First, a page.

All Arizonans, all Americans who believe they are moderate and reasonable in their views, who believe they are without hate and who believe malice is poisoning our political society, need to begin speaking up now. We all need to understand we are accountable for what the leaders of our state say and do. The actions of our “leaders” do reflect on each of us.

Tim McGuire is the Frank Russell Chair for the Business of Journalism at the Walter Cronkite School, Arizona State University. He blogs at McGuire on Media. McGuire was editor and senior vice president of the Star Tribune from 1992 to 2002.

Comments (10)

  1. Submitted by Greg Kapphahn on 01/11/2011 - 09:41 am.

    If good people do not have the courage to speak out in the face of evil, that evil always wins.

    Behaving peaceably is often a useful and helpful course, but if doing so allows evil to go unchallenged, then our desire to be “peaceable” reveals itself to be cowardice.

    Unless those of us who have been put off by the constant declarations by so many of our “conservative” friends…

    that those we know to be completely harmless and largely blameless are “evil,”

    …unless we come to realize that the problem with such statements is NOT the idea that there is “evil” in the world, but with the motivations of those who continuously point the finger of evil at others while ignoring their own dysfunctions,

    using that misidentification as a smokescreen to hide their own misdeeds (often even from themselves), we allow evil to flourish.

    “Live and let live” is a helpful and useful approach to life, but when it becomes completely overgeneralized, as it so often now is among us liberals, it allows cancerous attitudes to take root in our society and vastly increases the likelihood that such attitudes will result in some among us taking VERY destructive actions.

    At this point in time, “live and let live,” is already well down the path of taking our nation in directions we have never wanted to go. It’s time for those of us who realize that there is evil in the world to challenge it wherever and whenever we find it.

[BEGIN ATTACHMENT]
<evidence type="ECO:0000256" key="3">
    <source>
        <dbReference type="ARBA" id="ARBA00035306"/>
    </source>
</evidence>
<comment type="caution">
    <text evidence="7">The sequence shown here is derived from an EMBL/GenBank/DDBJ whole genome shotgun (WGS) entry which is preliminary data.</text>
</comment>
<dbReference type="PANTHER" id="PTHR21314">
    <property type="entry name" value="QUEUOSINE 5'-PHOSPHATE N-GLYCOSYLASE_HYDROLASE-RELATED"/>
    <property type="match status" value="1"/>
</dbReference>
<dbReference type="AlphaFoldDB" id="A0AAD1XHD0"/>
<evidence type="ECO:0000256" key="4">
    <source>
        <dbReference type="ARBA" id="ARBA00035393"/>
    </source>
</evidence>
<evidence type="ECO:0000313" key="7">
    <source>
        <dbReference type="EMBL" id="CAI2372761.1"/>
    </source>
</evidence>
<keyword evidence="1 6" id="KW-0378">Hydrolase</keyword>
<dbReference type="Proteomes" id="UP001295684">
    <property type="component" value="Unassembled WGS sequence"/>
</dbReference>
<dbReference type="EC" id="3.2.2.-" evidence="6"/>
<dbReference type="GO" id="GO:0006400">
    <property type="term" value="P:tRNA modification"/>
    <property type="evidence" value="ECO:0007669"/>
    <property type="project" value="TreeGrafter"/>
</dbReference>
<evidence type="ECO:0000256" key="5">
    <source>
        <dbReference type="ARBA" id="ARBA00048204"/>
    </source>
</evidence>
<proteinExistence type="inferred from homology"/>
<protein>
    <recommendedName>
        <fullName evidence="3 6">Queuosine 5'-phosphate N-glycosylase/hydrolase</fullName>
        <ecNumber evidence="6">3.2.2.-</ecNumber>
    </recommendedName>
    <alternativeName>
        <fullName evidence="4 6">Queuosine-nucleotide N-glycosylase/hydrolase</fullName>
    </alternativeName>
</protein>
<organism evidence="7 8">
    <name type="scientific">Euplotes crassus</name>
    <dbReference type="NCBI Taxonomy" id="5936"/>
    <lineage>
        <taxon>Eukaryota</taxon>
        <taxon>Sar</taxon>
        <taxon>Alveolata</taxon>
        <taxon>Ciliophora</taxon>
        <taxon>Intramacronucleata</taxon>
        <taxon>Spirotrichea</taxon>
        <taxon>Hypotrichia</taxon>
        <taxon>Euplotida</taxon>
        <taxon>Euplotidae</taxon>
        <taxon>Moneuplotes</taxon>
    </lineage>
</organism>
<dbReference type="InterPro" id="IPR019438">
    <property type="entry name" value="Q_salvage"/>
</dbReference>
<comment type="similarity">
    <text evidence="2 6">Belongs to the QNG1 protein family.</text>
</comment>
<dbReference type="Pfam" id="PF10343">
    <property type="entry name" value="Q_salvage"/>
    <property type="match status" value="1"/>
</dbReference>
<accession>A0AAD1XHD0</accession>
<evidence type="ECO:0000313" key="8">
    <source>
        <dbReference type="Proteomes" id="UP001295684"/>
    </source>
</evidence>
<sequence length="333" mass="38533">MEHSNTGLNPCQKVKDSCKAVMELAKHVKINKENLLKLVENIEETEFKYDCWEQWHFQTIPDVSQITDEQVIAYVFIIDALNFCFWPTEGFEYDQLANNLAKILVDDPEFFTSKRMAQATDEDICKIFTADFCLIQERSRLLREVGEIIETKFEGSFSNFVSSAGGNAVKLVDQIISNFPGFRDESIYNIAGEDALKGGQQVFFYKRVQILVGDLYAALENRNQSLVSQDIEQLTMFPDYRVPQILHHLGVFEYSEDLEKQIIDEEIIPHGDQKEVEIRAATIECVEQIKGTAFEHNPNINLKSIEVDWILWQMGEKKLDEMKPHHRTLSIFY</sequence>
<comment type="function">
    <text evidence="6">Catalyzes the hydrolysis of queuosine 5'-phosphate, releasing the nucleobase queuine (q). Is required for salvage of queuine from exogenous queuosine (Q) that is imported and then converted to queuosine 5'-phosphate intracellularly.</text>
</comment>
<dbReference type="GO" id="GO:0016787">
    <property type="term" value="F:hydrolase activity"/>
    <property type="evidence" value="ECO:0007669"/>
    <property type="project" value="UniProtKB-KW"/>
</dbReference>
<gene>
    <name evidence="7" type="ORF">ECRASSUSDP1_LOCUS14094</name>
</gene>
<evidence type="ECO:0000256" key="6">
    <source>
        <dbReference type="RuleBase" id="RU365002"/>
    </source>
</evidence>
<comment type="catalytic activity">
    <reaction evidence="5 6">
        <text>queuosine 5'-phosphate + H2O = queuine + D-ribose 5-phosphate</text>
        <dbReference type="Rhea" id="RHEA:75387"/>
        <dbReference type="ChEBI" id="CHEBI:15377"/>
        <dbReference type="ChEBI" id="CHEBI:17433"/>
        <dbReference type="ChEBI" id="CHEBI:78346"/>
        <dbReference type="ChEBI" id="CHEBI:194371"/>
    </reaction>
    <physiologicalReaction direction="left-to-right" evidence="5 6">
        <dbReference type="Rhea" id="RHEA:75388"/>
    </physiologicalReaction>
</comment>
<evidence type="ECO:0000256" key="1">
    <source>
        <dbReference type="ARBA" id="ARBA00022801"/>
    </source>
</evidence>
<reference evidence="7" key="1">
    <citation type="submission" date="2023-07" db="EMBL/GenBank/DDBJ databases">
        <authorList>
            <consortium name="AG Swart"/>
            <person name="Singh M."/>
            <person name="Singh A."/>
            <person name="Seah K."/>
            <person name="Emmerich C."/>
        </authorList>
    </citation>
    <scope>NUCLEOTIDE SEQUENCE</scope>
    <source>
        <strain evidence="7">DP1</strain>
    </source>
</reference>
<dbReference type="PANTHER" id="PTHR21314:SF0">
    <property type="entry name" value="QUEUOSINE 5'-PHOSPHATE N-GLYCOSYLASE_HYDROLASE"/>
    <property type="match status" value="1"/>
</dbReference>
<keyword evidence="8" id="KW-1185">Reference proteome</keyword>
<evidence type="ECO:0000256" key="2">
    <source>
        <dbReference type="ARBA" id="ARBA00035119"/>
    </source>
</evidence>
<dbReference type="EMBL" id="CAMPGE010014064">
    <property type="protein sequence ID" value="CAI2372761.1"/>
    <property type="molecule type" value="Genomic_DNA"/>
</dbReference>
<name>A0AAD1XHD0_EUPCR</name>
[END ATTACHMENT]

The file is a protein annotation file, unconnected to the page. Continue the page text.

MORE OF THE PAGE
2. Submitted by myles spicer on 01/11/2011 - 09:58 am.

    How incredibly naive is this commentary. Yes, Kyle and other conservatives try to pass this off as just a deranged person out of control, with analogies to Columbine etc. This is nothing more than attempts at deflecting what happened here: THIS WAS A POLITICAL ASSASINATION! The target was not some general rage at society — it was a planned, premeditated murder of a specific Democratic congresswoman who had previous threats (if it had been a Republican congressperson, it still would fall into the category of a political assasination). Any attempts to deny this is disengenuous.

    His reference to Sarah Palin is intersting as well. Despite her crocodile tears, please note Palin took down the chart on her website showing the crosshairs of Gifford’s district. Why? Because even she know there is an implicit connection with her rhetoric and actions.

    McGuire may wish to defend Arizona as a less than violent state — less than what? It is one of three states that have totally unihibited gun control laws with guns allowed everywhere from bars to the state capitol…a right wing governor who has racist tendancies…and a Senator like Kyle.

  3. Submitted by Arvonne Fraser on 01/11/2011 - 11:25 am.

    Tim McGuire is exactly right in saying that we all have a responsibility to talk back to political incendiaries, but in a somewhat low-key and respectful manner. We have to let these people know that many disagree, that disagreement can be civil and that violence has no place in settling a political argument.

  4. Submitted by Robert Langford on 01/11/2011 - 11:52 am.

    I winter in Tucson, Arizona, and in fact, use the shopping center where this horrible act took place for my banking and bakery needs. I believee the Sheriff is very accurate in his observations and conclusions. My experience is that there has been a very rapid declination of civility in Arizona over the past three years. Mostly, it is obvious in the vitriol that comes from the Arizona legislature and far right politicians. Kyl does little more than reflect his own failings so clearly represented by his inordinately bad behavior in stopping consideration of the Nuclear treaty in the Senate. Look up the effort by the new Attorney General and former State Education head to shut down the Tucson programs aimed at educating Tuscon minority sstudents, and you get a real sense of what it is all about. The Legislature has been unable to spend time and find committment to balance the budget in the State, but incessantly does the work of the NRA in promoting gun ownership and violence, by passing laws permitting about anyone to buy and carry concealed weapons about everywhere, including bars. I am surprise the writer did not experience the argumentative bar acquaintance pulling his weapon to prove his point. It would be possible, if not likely or related to political discourse, in Arizona. These realities seem to me a direct result of the irrational, heated and flagrant pressure of the far right in the state, whether or not directly linked.